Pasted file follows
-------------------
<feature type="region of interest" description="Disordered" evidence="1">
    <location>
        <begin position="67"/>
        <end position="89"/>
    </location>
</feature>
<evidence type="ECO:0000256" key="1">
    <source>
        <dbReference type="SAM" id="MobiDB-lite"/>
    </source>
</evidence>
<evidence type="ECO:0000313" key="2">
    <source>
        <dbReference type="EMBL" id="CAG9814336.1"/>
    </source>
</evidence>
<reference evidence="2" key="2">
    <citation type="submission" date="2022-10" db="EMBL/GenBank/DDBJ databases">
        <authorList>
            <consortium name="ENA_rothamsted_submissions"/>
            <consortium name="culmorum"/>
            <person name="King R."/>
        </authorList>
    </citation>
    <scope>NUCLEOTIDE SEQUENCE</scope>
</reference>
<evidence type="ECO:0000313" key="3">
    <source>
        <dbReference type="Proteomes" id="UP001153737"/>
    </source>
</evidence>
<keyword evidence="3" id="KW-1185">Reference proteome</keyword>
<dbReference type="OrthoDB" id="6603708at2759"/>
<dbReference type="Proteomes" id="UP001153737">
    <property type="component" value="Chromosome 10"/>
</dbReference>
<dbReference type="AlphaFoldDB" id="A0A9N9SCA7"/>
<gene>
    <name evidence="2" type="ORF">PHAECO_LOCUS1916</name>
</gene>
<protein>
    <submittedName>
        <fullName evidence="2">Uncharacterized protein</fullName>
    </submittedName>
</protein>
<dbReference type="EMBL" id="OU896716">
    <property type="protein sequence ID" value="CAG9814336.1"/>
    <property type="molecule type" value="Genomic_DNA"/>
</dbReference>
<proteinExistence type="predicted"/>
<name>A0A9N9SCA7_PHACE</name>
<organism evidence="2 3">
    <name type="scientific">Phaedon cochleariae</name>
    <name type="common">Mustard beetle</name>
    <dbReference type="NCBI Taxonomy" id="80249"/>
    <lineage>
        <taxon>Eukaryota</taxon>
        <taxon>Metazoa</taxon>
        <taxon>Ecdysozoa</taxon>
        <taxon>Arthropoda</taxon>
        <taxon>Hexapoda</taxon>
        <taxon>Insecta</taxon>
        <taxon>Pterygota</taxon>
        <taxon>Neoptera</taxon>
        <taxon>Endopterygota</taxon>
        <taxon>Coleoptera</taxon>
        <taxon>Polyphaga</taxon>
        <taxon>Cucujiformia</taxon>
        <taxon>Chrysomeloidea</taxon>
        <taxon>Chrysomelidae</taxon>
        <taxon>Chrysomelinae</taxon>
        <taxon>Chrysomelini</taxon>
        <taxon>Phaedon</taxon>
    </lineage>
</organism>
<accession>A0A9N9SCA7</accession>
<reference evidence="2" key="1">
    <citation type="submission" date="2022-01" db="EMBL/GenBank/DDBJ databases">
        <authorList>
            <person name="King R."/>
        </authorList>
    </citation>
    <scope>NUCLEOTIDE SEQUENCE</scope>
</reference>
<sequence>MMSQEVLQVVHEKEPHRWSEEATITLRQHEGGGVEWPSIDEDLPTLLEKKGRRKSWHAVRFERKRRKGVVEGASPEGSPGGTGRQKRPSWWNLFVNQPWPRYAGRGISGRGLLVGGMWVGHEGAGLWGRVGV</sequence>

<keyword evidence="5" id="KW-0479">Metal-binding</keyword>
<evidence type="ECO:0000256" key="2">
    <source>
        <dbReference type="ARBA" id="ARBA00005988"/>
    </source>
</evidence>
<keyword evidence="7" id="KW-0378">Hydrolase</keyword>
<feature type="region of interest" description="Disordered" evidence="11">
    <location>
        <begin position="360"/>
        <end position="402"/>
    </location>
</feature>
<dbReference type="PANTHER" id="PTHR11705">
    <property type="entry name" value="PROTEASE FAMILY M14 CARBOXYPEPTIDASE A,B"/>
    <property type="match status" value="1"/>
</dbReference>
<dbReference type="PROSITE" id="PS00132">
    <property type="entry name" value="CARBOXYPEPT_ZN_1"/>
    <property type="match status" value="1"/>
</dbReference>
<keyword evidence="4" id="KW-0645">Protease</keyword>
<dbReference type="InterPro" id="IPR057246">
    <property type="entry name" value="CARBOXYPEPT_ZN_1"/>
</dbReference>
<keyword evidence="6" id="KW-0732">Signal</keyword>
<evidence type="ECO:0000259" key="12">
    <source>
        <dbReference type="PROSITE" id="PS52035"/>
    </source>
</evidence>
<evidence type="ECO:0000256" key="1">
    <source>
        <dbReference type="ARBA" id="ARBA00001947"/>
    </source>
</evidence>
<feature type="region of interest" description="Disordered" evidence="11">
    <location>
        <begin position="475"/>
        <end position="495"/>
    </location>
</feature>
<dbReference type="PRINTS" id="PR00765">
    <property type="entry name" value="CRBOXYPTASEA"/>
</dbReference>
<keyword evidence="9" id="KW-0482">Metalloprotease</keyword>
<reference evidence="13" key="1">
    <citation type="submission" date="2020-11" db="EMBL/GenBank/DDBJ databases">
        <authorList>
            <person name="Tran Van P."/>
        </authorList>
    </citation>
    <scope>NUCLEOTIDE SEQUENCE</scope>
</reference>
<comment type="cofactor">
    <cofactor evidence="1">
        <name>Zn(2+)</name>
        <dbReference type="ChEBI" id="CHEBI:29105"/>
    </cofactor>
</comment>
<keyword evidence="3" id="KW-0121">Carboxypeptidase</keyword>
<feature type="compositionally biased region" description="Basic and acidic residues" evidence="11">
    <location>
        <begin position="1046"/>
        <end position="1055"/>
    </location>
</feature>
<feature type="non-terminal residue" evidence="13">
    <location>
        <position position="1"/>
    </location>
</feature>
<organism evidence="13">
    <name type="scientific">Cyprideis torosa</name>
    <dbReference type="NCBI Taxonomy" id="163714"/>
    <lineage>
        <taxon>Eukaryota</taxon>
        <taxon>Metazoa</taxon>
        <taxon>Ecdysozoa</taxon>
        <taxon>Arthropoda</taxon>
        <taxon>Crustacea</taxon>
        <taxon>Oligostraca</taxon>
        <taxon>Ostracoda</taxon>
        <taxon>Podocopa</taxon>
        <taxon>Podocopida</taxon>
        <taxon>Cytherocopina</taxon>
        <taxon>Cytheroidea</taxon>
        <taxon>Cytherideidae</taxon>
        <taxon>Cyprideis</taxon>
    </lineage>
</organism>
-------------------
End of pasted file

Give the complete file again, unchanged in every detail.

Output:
<feature type="region of interest" description="Disordered" evidence="1">
    <location>
        <begin position="67"/>
        <end position="89"/>
    </location>
</feature>
<evidence type="ECO:0000256" key="1">
    <source>
        <dbReference type="SAM" id="MobiDB-lite"/>
    </source>
</evidence>
<evidence type="ECO:0000313" key="2">
    <source>
        <dbReference type="EMBL" id="CAG9814336.1"/>
    </source>
</evidence>
<reference evidence="2" key="2">
    <citation type="submission" date="2022-10" db="EMBL/GenBank/DDBJ databases">
        <authorList>
            <consortium name="ENA_rothamsted_submissions"/>
            <consortium name="culmorum"/>
            <person name="King R."/>
        </authorList>
    </citation>
    <scope>NUCLEOTIDE SEQUENCE</scope>
</reference>
<evidence type="ECO:0000313" key="3">
    <source>
        <dbReference type="Proteomes" id="UP001153737"/>
    </source>
</evidence>
<keyword evidence="3" id="KW-1185">Reference proteome</keyword>
<dbReference type="OrthoDB" id="6603708at2759"/>
<dbReference type="Proteomes" id="UP001153737">
    <property type="component" value="Chromosome 10"/>
</dbReference>
<dbReference type="AlphaFoldDB" id="A0A9N9SCA7"/>
<gene>
    <name evidence="2" type="ORF">PHAECO_LOCUS1916</name>
</gene>
<protein>
    <submittedName>
        <fullName evidence="2">Uncharacterized protein</fullName>
    </submittedName>
</protein>
<dbReference type="EMBL" id="OU896716">
    <property type="protein sequence ID" value="CAG9814336.1"/>
    <property type="molecule type" value="Genomic_DNA"/>
</dbReference>
<proteinExistence type="predicted"/>
<name>A0A9N9SCA7_PHACE</name>
<organism evidence="2 3">
    <name type="scientific">Phaedon cochleariae</name>
    <name type="common">Mustard beetle</name>
    <dbReference type="NCBI Taxonomy" id="80249"/>
    <lineage>
        <taxon>Eukaryota</taxon>
        <taxon>Metazoa</taxon>
        <taxon>Ecdysozoa</taxon>
        <taxon>Arthropoda</taxon>
        <taxon>Hexapoda</taxon>
        <taxon>Insecta</taxon>
        <taxon>Pterygota</taxon>
        <taxon>Neoptera</taxon>
        <taxon>Endopterygota</taxon>
        <taxon>Coleoptera</taxon>
        <taxon>Polyphaga</taxon>
        <taxon>Cucujiformia</taxon>
        <taxon>Chrysomeloidea</taxon>
        <taxon>Chrysomelidae</taxon>
        <taxon>Chrysomelinae</taxon>
        <taxon>Chrysomelini</taxon>
        <taxon>Phaedon</taxon>
    </lineage>
</organism>
<accession>A0A9N9SCA7</accession>
<reference evidence="2" key="1">
    <citation type="submission" date="2022-01" db="EMBL/GenBank/DDBJ databases">
        <authorList>
            <person name="King R."/>
        </authorList>
    </citation>
    <scope>NUCLEOTIDE SEQUENCE</scope>
</reference>
<sequence>MMSQEVLQVVHEKEPHRWSEEATITLRQHEGGGVEWPSIDEDLPTLLEKKGRRKSWHAVRFERKRRKGVVEGASPEGSPGGTGRQKRPSWWNLFVNQPWPRYAGRGISGRGLLVGGMWVGHEGAGLWGRVGV</sequence>

<keyword evidence="5" id="KW-0479">Metal-binding</keyword>
<evidence type="ECO:0000256" key="2">
    <source>
        <dbReference type="ARBA" id="ARBA00005988"/>
    </source>
</evidence>
<keyword evidence="7" id="KW-0378">Hydrolase</keyword>
<feature type="region of interest" description="Disordered" evidence="11">
    <location>
        <begin position="360"/>
        <end position="402"/>
    </location>
</feature>
<dbReference type="PANTHER" id="PTHR11705">
    <property type="entry name" value="PROTEASE FAMILY M14 CARBOXYPEPTIDASE A,B"/>
    <property type="match status" value="1"/>
</dbReference>
<dbReference type="PROSITE" id="PS00132">
    <property type="entry name" value="CARBOXYPEPT_ZN_1"/>
    <property type="match status" value="1"/>
</dbReference>
<keyword evidence="4" id="KW-0645">Protease</keyword>
<dbReference type="InterPro" id="IPR057246">
    <property type="entry name" value="CARBOXYPEPT_ZN_1"/>
</dbReference>
<keyword evidence="6" id="KW-0732">Signal</keyword>
<evidence type="ECO:0000259" key="12">
    <source>
        <dbReference type="PROSITE" id="PS52035"/>
    </source>
</evidence>
<evidence type="ECO:0000256" key="1">
    <source>
        <dbReference type="ARBA" id="ARBA00001947"/>
    </source>
</evidence>
<feature type="region of interest" description="Disordered" evidence="11">
    <location>
        <begin position="475"/>
        <end position="495"/>
    </location>
</feature>
<dbReference type="PRINTS" id="PR00765">
    <property type="entry name" value="CRBOXYPTASEA"/>
</dbReference>
<keyword evidence="9" id="KW-0482">Metalloprotease</keyword>
<reference evidence="13" key="1">
    <citation type="submission" date="2020-11" db="EMBL/GenBank/DDBJ databases">
        <authorList>
            <person name="Tran Van P."/>
        </authorList>
    </citation>
    <scope>NUCLEOTIDE SEQUENCE</scope>
</reference>
<comment type="cofactor">
    <cofactor evidence="1">
        <name>Zn(2+)</name>
        <dbReference type="ChEBI" id="CHEBI:29105"/>
    </cofactor>
</comment>
<keyword evidence="3" id="KW-0121">Carboxypeptidase</keyword>
<feature type="compositionally biased region" description="Basic and acidic residues" evidence="11">
    <location>
        <begin position="1046"/>
        <end position="1055"/>
    </location>
</feature>
<feature type="non-terminal residue" evidence="13">
    <location>
        <position position="1"/>
    </location>
</feature>
<organism evidence="13">
    <name type="scientific">Cyprideis torosa</name>
    <dbReference type="NCBI Taxonomy" id="163714"/>
    <lineage>
        <taxon>Eukaryota</taxon>
        <taxon>Metazoa</taxon>
        <taxon>Ecdysozoa</taxon>
        <taxon>Arthropoda</taxon>
        <taxon>Crustacea</taxon>
        <taxon>Oligostraca</taxon>
        <taxon>Ostracoda</taxon>
        <taxon>Podocopa</taxon>
        <taxon>Podocopida</taxon>
        <taxon>Cytherocopina</taxon>
        <taxon>Cytheroidea</taxon>
        <taxon>Cytherideidae</taxon>
        <taxon>Cyprideis</taxon>
    </lineage>
</organism>